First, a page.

15 January 2006

Only politicians and Old Media can be trusted with such powers

[source, source]

If you think such fretting is silly, says Bradley Smith, consider the case of Bill Liles, who faced an FEC inquiry when Smith was commissioner. In 2000, a businessman in the little Texas town of Muleshoe, Harvey Bass, painted save our nation: vote democrat al gore for president on a beat-up box and plunked it on his furniture store’s porch. Sick of looking at it, Liles and a friend pasted a “bigger and better” poster praising W. on a trailer and parked it right across from Bass’s store. This was too much for another local, Don Dyer, who complained to the FEC that Liles’s sign lacked mandated disclosures about who paid for it and whether Bush had signed off on it.

Though the FEC in the end let Liles and his fellow activists off, the men had in fact broken not just disclosure rules but any number of other regulations, too, recalls Smith. They had clearly spent a bit more than $250 on their makeshift sign, for example, but hadn’t reported it, as required, to the FEC. “Total statutory penalties could have easily exceeded $25,000,” Smith observes. How different is Liles’s praiseworthy activism from that of many political bloggers? The medium differs, but Liles, like a blogger, is simply voicing his opinion. And this was pre-McCain-Feingold.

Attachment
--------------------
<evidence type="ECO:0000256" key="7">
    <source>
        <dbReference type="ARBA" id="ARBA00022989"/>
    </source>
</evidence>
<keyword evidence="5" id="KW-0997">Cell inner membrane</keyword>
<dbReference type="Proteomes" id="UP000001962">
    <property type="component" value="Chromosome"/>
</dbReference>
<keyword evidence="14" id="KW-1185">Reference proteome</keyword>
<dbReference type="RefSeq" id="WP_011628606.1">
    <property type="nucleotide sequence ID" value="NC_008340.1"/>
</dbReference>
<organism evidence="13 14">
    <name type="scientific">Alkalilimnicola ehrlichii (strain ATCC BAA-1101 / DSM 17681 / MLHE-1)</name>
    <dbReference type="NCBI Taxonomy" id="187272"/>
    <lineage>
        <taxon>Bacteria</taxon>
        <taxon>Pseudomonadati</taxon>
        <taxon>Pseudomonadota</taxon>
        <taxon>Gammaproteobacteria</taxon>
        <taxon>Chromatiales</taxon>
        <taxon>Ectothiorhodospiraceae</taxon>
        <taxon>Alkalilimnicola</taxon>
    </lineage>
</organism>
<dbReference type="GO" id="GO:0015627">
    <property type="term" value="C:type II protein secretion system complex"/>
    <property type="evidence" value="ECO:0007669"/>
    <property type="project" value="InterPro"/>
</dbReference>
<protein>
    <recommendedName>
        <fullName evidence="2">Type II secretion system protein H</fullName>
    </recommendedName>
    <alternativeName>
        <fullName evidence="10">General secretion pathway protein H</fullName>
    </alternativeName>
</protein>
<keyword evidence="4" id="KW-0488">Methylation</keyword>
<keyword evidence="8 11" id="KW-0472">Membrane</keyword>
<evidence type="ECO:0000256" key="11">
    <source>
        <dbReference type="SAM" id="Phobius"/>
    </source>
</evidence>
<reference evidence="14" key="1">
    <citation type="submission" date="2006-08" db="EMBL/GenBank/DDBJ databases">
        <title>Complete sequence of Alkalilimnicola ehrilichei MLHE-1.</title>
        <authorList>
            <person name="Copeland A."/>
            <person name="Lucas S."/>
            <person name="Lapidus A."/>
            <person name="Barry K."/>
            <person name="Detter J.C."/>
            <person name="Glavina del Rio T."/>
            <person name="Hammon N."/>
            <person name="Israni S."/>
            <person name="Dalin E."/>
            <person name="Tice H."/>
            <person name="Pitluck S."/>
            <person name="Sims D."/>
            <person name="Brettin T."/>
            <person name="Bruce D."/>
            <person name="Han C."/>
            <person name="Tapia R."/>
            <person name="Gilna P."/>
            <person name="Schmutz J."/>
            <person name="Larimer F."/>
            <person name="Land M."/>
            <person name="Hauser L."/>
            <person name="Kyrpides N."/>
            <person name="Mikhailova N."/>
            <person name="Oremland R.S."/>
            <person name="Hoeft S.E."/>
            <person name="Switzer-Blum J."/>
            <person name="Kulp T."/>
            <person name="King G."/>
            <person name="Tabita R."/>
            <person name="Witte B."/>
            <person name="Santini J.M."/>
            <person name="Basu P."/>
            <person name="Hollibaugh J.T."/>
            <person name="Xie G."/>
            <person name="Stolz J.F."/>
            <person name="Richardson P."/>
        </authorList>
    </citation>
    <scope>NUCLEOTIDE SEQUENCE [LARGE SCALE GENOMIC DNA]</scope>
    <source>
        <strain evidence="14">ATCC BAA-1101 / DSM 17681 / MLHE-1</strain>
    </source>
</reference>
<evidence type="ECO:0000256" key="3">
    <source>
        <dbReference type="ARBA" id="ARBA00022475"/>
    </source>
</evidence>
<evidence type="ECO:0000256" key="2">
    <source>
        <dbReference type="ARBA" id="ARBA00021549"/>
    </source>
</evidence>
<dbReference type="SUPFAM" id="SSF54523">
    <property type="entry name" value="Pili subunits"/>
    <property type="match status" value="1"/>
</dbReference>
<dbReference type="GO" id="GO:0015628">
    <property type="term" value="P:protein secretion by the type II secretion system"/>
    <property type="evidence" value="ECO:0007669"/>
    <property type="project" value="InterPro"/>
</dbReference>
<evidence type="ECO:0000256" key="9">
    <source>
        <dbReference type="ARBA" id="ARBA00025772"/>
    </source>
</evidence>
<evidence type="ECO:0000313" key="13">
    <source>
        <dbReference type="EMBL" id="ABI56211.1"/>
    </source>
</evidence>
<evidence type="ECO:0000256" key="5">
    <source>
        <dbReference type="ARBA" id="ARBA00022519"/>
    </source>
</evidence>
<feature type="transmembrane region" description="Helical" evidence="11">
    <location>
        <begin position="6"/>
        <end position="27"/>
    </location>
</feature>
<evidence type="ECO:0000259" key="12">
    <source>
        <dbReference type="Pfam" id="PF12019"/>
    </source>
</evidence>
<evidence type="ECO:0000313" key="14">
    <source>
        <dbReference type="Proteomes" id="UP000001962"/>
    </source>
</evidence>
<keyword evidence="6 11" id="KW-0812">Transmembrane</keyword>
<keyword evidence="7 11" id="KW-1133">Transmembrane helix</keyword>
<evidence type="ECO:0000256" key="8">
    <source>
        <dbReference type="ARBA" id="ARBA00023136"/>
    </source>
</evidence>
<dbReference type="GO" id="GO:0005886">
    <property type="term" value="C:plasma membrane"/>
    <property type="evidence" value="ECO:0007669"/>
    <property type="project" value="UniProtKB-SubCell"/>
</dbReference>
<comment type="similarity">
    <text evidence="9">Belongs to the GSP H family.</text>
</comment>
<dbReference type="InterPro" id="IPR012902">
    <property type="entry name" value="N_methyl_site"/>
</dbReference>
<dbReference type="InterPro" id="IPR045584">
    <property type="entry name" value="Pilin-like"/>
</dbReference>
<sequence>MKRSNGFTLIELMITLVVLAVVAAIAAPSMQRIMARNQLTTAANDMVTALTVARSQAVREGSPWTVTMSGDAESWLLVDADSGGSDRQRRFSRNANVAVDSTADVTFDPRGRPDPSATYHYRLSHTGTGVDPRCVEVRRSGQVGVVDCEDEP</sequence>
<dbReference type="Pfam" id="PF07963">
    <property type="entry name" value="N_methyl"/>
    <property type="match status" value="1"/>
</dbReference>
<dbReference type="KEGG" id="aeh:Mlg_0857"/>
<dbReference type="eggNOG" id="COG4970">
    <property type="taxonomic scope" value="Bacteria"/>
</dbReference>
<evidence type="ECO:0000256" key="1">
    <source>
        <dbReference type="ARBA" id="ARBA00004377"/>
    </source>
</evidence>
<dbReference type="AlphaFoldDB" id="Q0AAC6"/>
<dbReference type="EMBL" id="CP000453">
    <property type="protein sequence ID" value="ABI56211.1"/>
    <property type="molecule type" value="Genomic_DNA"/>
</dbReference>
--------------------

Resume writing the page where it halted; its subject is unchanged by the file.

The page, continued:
This isn’t an aberration, this is the goal of the campaign finance “reform” factions.

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There you go with that oppressive patriarchal logic again

Al Gore Plans to Rail Against Bush‘s “Police State”

Yet, oddly enough, he won’t spend a second in jail afterward. And he knows it.

Junkyard Blog

Because Modern American Leftists like Gore have long since abandoned any meaning to words, relying instead completey on connotations.

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Powers for me but not for thee

[source]

[…] But the fact of the Congressional subpoena power does not make Teddy Kennedy any less a hypocrite in demanding the coercive extraction of the records of a political organization. We need to say it again: Senator Kennedy took the scary position that it was just and appropriate for the Congress to extract by coercion the private, internal records of a political advocacy group just because it was considering the nomination of a person who had once been a member of that organization.

To understand how weird this is, consider the following “thought experiment”: If the next Democratic SCOTUS nominee once belonged to the American Civil Liberties Union(as Ruth Bader Ginsburg actually did) and, say, Sam Brownback proposed issuing a subpoena for the “records” of the ACLU to help him “understand” the nominee’s testimony, what do you imagine the reaction of the mainstream media might be? The implications of Senator Kennedy’s demand for freedom of speech and association are appalling. Where’s the outrage?

It’s hardly unusual for the Democratic Party to demand powers for the federal government on the presumption that such powers would be used only by the Democratic Party. Sadly, they are often correct about this, which just encourages such power grabbing.

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